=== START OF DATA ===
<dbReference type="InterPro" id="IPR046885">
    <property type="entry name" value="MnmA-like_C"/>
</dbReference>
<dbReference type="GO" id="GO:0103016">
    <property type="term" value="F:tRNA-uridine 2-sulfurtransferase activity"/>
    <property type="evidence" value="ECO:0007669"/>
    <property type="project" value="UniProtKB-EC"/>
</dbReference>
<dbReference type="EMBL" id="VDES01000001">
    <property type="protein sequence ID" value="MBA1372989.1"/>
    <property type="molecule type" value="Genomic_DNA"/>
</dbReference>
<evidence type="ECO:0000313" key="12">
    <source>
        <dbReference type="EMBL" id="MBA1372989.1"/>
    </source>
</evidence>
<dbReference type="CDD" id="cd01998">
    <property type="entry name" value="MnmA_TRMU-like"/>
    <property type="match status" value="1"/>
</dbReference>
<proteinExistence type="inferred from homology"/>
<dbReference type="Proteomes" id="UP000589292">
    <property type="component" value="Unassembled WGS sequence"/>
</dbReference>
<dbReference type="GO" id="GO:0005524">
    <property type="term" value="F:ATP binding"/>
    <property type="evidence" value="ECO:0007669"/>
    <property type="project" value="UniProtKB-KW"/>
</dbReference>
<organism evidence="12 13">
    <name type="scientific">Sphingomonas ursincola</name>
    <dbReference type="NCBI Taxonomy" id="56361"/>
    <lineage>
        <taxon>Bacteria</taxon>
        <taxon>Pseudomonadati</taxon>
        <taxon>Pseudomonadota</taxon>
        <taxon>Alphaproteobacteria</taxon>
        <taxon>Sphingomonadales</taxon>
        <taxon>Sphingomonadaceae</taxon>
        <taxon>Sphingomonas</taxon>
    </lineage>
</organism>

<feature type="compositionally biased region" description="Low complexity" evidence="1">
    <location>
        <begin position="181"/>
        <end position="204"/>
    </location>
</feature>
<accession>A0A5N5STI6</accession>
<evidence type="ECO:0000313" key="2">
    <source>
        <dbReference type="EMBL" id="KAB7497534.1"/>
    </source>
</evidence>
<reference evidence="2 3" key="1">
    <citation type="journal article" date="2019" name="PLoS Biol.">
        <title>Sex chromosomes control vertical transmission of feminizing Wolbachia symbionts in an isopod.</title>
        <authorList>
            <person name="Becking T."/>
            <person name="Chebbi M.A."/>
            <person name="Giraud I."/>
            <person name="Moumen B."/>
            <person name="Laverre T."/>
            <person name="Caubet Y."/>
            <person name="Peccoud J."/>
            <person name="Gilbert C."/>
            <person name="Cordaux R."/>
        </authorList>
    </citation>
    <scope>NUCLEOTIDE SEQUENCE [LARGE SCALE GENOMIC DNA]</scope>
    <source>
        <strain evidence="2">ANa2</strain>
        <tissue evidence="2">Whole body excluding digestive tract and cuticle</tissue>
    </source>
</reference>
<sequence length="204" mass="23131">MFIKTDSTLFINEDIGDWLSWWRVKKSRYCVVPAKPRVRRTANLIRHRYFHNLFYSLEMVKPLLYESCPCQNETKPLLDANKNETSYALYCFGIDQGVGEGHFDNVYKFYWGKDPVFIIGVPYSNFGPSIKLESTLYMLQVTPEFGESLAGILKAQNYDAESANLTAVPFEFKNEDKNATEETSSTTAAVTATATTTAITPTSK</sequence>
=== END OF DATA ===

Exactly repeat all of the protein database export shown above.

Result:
<dbReference type="InterPro" id="IPR046885">
    <property type="entry name" value="MnmA-like_C"/>
</dbReference>
<dbReference type="GO" id="GO:0103016">
    <property type="term" value="F:tRNA-uridine 2-sulfurtransferase activity"/>
    <property type="evidence" value="ECO:0007669"/>
    <property type="project" value="UniProtKB-EC"/>
</dbReference>
<dbReference type="EMBL" id="VDES01000001">
    <property type="protein sequence ID" value="MBA1372989.1"/>
    <property type="molecule type" value="Genomic_DNA"/>
</dbReference>
<evidence type="ECO:0000313" key="12">
    <source>
        <dbReference type="EMBL" id="MBA1372989.1"/>
    </source>
</evidence>
<dbReference type="CDD" id="cd01998">
    <property type="entry name" value="MnmA_TRMU-like"/>
    <property type="match status" value="1"/>
</dbReference>
<proteinExistence type="inferred from homology"/>
<dbReference type="Proteomes" id="UP000589292">
    <property type="component" value="Unassembled WGS sequence"/>
</dbReference>
<dbReference type="GO" id="GO:0005524">
    <property type="term" value="F:ATP binding"/>
    <property type="evidence" value="ECO:0007669"/>
    <property type="project" value="UniProtKB-KW"/>
</dbReference>
<organism evidence="12 13">
    <name type="scientific">Sphingomonas ursincola</name>
    <dbReference type="NCBI Taxonomy" id="56361"/>
    <lineage>
        <taxon>Bacteria</taxon>
        <taxon>Pseudomonadati</taxon>
        <taxon>Pseudomonadota</taxon>
        <taxon>Alphaproteobacteria</taxon>
        <taxon>Sphingomonadales</taxon>
        <taxon>Sphingomonadaceae</taxon>
        <taxon>Sphingomonas</taxon>
    </lineage>
</organism>

<feature type="compositionally biased region" description="Low complexity" evidence="1">
    <location>
        <begin position="181"/>
        <end position="204"/>
    </location>
</feature>
<accession>A0A5N5STI6</accession>
<evidence type="ECO:0000313" key="2">
    <source>
        <dbReference type="EMBL" id="KAB7497534.1"/>
    </source>
</evidence>
<reference evidence="2 3" key="1">
    <citation type="journal article" date="2019" name="PLoS Biol.">
        <title>Sex chromosomes control vertical transmission of feminizing Wolbachia symbionts in an isopod.</title>
        <authorList>
            <person name="Becking T."/>
            <person name="Chebbi M.A."/>
            <person name="Giraud I."/>
            <person name="Moumen B."/>
            <person name="Laverre T."/>
            <person name="Caubet Y."/>
            <person name="Peccoud J."/>
            <person name="Gilbert C."/>
            <person name="Cordaux R."/>
        </authorList>
    </citation>
    <scope>NUCLEOTIDE SEQUENCE [LARGE SCALE GENOMIC DNA]</scope>
    <source>
        <strain evidence="2">ANa2</strain>
        <tissue evidence="2">Whole body excluding digestive tract and cuticle</tissue>
    </source>
</reference>
<sequence length="204" mass="23131">MFIKTDSTLFINEDIGDWLSWWRVKKSRYCVVPAKPRVRRTANLIRHRYFHNLFYSLEMVKPLLYESCPCQNETKPLLDANKNETSYALYCFGIDQGVGEGHFDNVYKFYWGKDPVFIIGVPYSNFGPSIKLESTLYMLQVTPEFGESLAGILKAQNYDAESANLTAVPFEFKNEDKNATEETSSTTAAVTATATTTAITPTSK</sequence>